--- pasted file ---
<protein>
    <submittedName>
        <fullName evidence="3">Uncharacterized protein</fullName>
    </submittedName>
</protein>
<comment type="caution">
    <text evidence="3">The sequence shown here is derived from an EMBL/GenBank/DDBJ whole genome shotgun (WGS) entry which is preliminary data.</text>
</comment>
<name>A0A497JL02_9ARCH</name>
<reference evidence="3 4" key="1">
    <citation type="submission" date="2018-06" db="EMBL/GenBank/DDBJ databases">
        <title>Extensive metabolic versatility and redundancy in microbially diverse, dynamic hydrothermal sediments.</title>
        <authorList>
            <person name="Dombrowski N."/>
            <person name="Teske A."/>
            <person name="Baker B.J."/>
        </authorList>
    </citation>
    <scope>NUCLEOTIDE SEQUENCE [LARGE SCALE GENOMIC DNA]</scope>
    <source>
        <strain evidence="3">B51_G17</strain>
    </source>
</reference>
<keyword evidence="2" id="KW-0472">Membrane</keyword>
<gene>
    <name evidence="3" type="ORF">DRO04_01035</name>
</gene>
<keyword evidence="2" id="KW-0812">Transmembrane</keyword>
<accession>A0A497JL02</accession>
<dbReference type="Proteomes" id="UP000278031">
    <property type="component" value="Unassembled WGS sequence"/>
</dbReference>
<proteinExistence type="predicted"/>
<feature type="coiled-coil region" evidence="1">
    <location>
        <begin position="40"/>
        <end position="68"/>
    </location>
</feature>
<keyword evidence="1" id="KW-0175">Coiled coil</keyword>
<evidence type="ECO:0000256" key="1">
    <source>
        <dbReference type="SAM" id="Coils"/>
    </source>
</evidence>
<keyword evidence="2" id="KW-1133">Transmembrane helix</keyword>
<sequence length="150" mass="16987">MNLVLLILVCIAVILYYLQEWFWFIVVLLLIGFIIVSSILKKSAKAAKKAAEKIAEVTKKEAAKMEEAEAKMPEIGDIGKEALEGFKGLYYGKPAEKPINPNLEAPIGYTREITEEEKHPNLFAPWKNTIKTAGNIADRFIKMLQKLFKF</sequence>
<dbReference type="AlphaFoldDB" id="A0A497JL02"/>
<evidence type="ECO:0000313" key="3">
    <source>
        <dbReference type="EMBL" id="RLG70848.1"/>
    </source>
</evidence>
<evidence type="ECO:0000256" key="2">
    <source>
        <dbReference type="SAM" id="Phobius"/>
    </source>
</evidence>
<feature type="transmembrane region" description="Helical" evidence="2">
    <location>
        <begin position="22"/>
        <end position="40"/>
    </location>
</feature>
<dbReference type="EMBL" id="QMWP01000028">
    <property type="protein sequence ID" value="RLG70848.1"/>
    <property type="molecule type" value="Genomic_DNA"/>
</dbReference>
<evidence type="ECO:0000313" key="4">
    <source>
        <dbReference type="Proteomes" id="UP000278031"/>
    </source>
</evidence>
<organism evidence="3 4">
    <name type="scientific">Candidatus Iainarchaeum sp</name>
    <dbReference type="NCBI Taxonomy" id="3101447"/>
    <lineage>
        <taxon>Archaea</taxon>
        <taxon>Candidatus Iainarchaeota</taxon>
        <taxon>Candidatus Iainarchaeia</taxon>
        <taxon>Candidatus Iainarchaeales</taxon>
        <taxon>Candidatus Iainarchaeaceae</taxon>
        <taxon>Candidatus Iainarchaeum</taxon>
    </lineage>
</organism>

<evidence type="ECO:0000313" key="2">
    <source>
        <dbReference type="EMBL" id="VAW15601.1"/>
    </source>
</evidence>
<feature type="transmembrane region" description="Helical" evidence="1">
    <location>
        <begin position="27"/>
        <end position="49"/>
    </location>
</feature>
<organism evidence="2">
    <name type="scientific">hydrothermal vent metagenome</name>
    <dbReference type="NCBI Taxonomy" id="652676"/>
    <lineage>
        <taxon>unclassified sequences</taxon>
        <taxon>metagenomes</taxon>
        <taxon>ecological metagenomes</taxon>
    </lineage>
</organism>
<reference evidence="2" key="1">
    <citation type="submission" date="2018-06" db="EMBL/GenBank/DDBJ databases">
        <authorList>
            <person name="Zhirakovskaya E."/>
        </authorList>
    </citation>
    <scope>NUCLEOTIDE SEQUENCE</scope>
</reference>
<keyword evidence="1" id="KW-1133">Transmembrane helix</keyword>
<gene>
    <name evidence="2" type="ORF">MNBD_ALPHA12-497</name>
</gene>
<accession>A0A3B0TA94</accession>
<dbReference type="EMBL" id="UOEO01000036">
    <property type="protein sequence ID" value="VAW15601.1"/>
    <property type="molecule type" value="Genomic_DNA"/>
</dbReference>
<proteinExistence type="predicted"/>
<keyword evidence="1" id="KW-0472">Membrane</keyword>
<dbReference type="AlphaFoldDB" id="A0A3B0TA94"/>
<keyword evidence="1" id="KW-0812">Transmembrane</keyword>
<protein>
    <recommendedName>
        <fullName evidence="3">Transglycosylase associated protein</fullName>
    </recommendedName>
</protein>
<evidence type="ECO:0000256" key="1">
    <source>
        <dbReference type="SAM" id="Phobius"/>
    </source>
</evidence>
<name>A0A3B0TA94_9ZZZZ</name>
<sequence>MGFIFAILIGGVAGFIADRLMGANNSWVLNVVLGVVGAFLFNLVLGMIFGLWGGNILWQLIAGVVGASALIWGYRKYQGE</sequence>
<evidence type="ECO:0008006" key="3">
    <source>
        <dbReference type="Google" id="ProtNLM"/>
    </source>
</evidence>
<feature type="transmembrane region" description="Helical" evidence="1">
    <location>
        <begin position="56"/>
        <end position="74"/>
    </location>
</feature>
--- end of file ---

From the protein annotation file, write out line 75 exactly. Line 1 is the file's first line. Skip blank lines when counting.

    <name type="scientific">Candidatus Iainarchaeum sp</name>